Sherry had a low cognitive ability and significant learning challenges. She was extremely resistant in her first session. She did not hold eye contact or speak to me and was extremely rude to her mother. I stood near my rescued race horse while I talked to her mother and during our conversation my horse, Echo, put his head on my shoulder. Quietly and unexpectedly Sherry said “awww”. I moved away and continued to talk to Sherry’s mother. In my absence, Sherry approached Echo and began to stroke his nose while he nuzzled her. The bond was made. Sherry and I have been working together for more than a year now. She is no longer physically aggressive and her mother has indicated that things are quieter and calmer at home.

Sherry is learning to communicate verbally in a way that is respectful and her mother is learning to set fair and consistent boundaries. Sherry has sixteen years of poor behavior to unravel but she is on the right path. Until she met Echo, Sherry had been to four therapists and two different psychiatrists but had refused to engage with any of them. The power of animals for children and youth sometimes provides enough motivation for them to get the help they so desperately need but vehemently resist.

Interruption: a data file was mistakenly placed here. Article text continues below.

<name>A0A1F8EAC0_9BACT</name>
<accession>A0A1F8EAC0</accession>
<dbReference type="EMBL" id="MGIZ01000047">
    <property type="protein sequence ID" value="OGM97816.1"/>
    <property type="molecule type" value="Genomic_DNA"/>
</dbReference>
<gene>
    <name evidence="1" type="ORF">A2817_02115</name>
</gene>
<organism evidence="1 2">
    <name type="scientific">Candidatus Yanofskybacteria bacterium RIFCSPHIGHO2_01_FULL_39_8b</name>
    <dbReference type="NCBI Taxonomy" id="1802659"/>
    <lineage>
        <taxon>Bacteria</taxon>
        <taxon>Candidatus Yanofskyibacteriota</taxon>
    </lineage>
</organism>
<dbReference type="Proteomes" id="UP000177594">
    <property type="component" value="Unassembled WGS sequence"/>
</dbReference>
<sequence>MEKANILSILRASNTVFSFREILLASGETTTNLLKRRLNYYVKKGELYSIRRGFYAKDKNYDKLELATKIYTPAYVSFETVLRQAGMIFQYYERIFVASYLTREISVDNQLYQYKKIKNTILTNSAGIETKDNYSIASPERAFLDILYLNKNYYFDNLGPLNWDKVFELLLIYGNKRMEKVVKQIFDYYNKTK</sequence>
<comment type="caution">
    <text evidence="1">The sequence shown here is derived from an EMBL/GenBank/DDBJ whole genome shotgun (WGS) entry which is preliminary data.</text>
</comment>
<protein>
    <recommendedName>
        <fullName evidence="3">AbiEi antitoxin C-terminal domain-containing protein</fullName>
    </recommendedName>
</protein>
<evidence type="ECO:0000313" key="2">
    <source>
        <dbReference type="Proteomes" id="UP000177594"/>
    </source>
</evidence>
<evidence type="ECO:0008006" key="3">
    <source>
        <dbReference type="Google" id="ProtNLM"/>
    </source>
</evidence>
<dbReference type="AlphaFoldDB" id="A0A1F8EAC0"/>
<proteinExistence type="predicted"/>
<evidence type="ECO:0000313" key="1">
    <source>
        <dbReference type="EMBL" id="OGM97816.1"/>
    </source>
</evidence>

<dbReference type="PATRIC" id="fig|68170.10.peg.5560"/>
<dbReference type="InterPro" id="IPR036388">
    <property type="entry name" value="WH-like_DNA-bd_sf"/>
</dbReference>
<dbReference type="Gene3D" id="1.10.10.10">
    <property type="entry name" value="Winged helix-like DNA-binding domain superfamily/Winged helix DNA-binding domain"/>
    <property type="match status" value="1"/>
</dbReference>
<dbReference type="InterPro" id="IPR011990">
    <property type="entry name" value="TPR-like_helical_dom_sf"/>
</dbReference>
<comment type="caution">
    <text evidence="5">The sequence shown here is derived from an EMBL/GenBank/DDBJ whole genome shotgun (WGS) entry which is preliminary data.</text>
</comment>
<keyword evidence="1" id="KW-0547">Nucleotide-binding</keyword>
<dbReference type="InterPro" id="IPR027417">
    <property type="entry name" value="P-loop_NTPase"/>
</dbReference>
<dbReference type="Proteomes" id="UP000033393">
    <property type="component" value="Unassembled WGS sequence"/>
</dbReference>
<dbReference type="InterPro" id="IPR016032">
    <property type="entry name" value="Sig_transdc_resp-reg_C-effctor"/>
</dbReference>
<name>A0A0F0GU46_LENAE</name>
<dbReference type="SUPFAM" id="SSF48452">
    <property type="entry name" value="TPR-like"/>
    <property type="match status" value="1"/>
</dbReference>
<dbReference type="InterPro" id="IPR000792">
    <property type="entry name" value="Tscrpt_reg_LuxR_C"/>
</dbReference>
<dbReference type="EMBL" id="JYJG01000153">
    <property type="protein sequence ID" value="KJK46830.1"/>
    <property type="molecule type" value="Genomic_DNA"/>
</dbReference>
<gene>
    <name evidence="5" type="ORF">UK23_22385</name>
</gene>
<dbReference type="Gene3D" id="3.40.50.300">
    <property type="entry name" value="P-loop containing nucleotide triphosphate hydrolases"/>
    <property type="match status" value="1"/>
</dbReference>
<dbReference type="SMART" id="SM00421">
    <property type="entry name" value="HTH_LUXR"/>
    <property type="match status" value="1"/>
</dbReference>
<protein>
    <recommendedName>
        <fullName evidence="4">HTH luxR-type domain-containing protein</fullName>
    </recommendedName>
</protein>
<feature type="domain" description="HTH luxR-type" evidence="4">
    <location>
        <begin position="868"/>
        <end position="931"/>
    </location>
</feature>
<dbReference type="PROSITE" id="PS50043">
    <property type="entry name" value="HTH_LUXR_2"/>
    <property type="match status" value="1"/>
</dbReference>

Another example is a fourteen year old boy, Allan*, who was brought by his mother because he was diagnosed with Anxiety Disorder and suffered from panic attacks. He was afraid to engage in regular daily activities for fear that he would have a panic attack.

Allan’s mother had brought him to several therapists and psychiatrists. Even though he was on medication for his condition the panic attacks continued. Allan was desperately hoping that something or anything could help him. He was motivated to attend therapy but worried that the therapy would have little or no effect on his condition.

Allan chose the lead mare, Buttons, to work with during therapy. Buttons is a highly sensitive Arabian Quarter horse cross and she too suffered from severe anxiety when she was away from her herd. Together, Allan and Buttons helped each other to overcome their fears in a way that helped Allan increase his self confidence while providing him with concrete coping skills for his anxiety that he could use is daily life. Allan has now graduated from grade 12 and he credits his therapy and work with Buttons for his success.